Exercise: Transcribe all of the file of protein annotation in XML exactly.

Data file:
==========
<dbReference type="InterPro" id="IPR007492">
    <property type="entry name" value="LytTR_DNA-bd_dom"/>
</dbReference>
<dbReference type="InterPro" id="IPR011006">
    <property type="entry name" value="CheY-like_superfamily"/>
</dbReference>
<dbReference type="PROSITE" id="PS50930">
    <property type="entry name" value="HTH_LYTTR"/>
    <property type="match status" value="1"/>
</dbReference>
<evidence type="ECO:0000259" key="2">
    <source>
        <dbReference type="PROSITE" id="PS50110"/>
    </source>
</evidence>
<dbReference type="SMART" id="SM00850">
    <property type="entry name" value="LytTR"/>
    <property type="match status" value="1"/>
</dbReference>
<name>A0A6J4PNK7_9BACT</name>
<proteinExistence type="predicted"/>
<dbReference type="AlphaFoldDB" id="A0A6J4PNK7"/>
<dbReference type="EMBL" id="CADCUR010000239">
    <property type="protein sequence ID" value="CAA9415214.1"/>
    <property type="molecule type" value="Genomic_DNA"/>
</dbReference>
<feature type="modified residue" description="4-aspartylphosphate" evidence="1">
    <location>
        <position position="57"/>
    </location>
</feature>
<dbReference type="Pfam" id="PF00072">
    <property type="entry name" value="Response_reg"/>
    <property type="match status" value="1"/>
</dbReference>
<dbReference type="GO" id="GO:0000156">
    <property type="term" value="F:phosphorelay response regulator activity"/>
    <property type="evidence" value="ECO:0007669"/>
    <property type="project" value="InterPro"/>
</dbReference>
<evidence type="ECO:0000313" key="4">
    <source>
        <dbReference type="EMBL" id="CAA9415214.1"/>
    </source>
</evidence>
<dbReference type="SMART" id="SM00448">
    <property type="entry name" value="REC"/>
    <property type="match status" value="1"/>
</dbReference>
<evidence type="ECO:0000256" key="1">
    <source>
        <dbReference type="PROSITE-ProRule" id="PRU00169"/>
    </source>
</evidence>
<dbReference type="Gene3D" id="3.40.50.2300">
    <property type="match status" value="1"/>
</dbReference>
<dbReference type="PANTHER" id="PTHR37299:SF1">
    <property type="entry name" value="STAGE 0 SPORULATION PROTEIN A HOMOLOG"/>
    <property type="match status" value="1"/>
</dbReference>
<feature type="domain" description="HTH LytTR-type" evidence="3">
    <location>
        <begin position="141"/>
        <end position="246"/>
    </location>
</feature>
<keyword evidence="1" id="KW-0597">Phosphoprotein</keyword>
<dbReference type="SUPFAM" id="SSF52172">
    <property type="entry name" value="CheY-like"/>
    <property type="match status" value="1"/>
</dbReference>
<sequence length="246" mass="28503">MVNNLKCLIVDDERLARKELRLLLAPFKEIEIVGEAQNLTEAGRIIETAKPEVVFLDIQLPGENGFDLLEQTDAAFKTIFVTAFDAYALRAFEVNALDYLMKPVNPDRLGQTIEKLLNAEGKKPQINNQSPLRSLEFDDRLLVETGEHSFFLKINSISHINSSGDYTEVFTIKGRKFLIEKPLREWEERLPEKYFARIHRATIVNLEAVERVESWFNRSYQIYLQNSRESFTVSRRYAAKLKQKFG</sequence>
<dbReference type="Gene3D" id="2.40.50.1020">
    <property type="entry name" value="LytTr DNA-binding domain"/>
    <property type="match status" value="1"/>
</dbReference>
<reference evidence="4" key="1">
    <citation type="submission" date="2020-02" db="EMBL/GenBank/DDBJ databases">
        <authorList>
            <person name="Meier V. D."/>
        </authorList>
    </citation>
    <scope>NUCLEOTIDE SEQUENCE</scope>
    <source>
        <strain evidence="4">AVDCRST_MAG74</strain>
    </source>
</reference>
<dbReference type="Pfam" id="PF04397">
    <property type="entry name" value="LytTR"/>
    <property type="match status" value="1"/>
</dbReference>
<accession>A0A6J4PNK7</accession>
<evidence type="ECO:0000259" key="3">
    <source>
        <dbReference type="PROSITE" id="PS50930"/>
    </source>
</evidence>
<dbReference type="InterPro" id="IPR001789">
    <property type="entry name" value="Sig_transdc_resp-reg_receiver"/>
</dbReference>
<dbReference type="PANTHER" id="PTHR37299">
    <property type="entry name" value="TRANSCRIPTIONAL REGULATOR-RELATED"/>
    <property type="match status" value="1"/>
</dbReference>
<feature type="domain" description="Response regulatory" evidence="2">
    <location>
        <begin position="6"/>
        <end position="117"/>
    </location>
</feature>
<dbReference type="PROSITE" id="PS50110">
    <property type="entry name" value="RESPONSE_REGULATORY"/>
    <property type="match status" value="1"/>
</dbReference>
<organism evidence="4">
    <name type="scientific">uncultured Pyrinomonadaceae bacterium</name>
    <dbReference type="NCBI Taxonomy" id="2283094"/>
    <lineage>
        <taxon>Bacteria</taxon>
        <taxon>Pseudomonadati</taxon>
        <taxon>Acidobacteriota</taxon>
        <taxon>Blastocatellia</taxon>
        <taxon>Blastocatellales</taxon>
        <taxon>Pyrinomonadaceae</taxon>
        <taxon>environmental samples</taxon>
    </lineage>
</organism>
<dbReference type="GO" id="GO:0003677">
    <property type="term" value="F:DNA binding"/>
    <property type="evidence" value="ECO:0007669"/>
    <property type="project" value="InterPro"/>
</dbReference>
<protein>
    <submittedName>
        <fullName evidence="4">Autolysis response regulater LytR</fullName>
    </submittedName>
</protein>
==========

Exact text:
<dbReference type="InterPro" id="IPR007492">
    <property type="entry name" value="LytTR_DNA-bd_dom"/>
</dbReference>
<dbReference type="InterPro" id="IPR011006">
    <property type="entry name" value="CheY-like_superfamily"/>
</dbReference>
<dbReference type="PROSITE" id="PS50930">
    <property type="entry name" value="HTH_LYTTR"/>
    <property type="match status" value="1"/>
</dbReference>
<evidence type="ECO:0000259" key="2">
    <source>
        <dbReference type="PROSITE" id="PS50110"/>
    </source>
</evidence>
<dbReference type="SMART" id="SM00850">
    <property type="entry name" value="LytTR"/>
    <property type="match status" value="1"/>
</dbReference>
<name>A0A6J4PNK7_9BACT</name>
<proteinExistence type="predicted"/>
<dbReference type="AlphaFoldDB" id="A0A6J4PNK7"/>
<dbReference type="EMBL" id="CADCUR010000239">
    <property type="protein sequence ID" value="CAA9415214.1"/>
    <property type="molecule type" value="Genomic_DNA"/>
</dbReference>
<feature type="modified residue" description="4-aspartylphosphate" evidence="1">
    <location>
        <position position="57"/>
    </location>
</feature>
<dbReference type="Pfam" id="PF00072">
    <property type="entry name" value="Response_reg"/>
    <property type="match status" value="1"/>
</dbReference>
<dbReference type="GO" id="GO:0000156">
    <property type="term" value="F:phosphorelay response regulator activity"/>
    <property type="evidence" value="ECO:0007669"/>
    <property type="project" value="InterPro"/>
</dbReference>
<evidence type="ECO:0000313" key="4">
    <source>
        <dbReference type="EMBL" id="CAA9415214.1"/>
    </source>
</evidence>
<dbReference type="SMART" id="SM00448">
    <property type="entry name" value="REC"/>
    <property type="match status" value="1"/>
</dbReference>
<evidence type="ECO:0000256" key="1">
    <source>
        <dbReference type="PROSITE-ProRule" id="PRU00169"/>
    </source>
</evidence>
<dbReference type="Gene3D" id="3.40.50.2300">
    <property type="match status" value="1"/>
</dbReference>
<dbReference type="PANTHER" id="PTHR37299:SF1">
    <property type="entry name" value="STAGE 0 SPORULATION PROTEIN A HOMOLOG"/>
    <property type="match status" value="1"/>
</dbReference>
<feature type="domain" description="HTH LytTR-type" evidence="3">
    <location>
        <begin position="141"/>
        <end position="246"/>
    </location>
</feature>
<keyword evidence="1" id="KW-0597">Phosphoprotein</keyword>
<dbReference type="SUPFAM" id="SSF52172">
    <property type="entry name" value="CheY-like"/>
    <property type="match status" value="1"/>
</dbReference>
<sequence length="246" mass="28503">MVNNLKCLIVDDERLARKELRLLLAPFKEIEIVGEAQNLTEAGRIIETAKPEVVFLDIQLPGENGFDLLEQTDAAFKTIFVTAFDAYALRAFEVNALDYLMKPVNPDRLGQTIEKLLNAEGKKPQINNQSPLRSLEFDDRLLVETGEHSFFLKINSISHINSSGDYTEVFTIKGRKFLIEKPLREWEERLPEKYFARIHRATIVNLEAVERVESWFNRSYQIYLQNSRESFTVSRRYAAKLKQKFG</sequence>
<dbReference type="Gene3D" id="2.40.50.1020">
    <property type="entry name" value="LytTr DNA-binding domain"/>
    <property type="match status" value="1"/>
</dbReference>
<reference evidence="4" key="1">
    <citation type="submission" date="2020-02" db="EMBL/GenBank/DDBJ databases">
        <authorList>
            <person name="Meier V. D."/>
        </authorList>
    </citation>
    <scope>NUCLEOTIDE SEQUENCE</scope>
    <source>
        <strain evidence="4">AVDCRST_MAG74</strain>
    </source>
</reference>
<dbReference type="Pfam" id="PF04397">
    <property type="entry name" value="LytTR"/>
    <property type="match status" value="1"/>
</dbReference>
<accession>A0A6J4PNK7</accession>
<evidence type="ECO:0000259" key="3">
    <source>
        <dbReference type="PROSITE" id="PS50930"/>
    </source>
</evidence>
<dbReference type="InterPro" id="IPR001789">
    <property type="entry name" value="Sig_transdc_resp-reg_receiver"/>
</dbReference>
<dbReference type="PANTHER" id="PTHR37299">
    <property type="entry name" value="TRANSCRIPTIONAL REGULATOR-RELATED"/>
    <property type="match status" value="1"/>
</dbReference>
<feature type="domain" description="Response regulatory" evidence="2">
    <location>
        <begin position="6"/>
        <end position="117"/>
    </location>
</feature>
<dbReference type="PROSITE" id="PS50110">
    <property type="entry name" value="RESPONSE_REGULATORY"/>
    <property type="match status" value="1"/>
</dbReference>
<organism evidence="4">
    <name type="scientific">uncultured Pyrinomonadaceae bacterium</name>
    <dbReference type="NCBI Taxonomy" id="2283094"/>
    <lineage>
        <taxon>Bacteria</taxon>
        <taxon>Pseudomonadati</taxon>
        <taxon>Acidobacteriota</taxon>
        <taxon>Blastocatellia</taxon>
        <taxon>Blastocatellales</taxon>
        <taxon>Pyrinomonadaceae</taxon>
        <taxon>environmental samples</taxon>
    </lineage>
</organism>
<dbReference type="GO" id="GO:0003677">
    <property type="term" value="F:DNA binding"/>
    <property type="evidence" value="ECO:0007669"/>
    <property type="project" value="InterPro"/>
</dbReference>
<protein>
    <submittedName>
        <fullName evidence="4">Autolysis response regulater LytR</fullName>
    </submittedName>
</protein>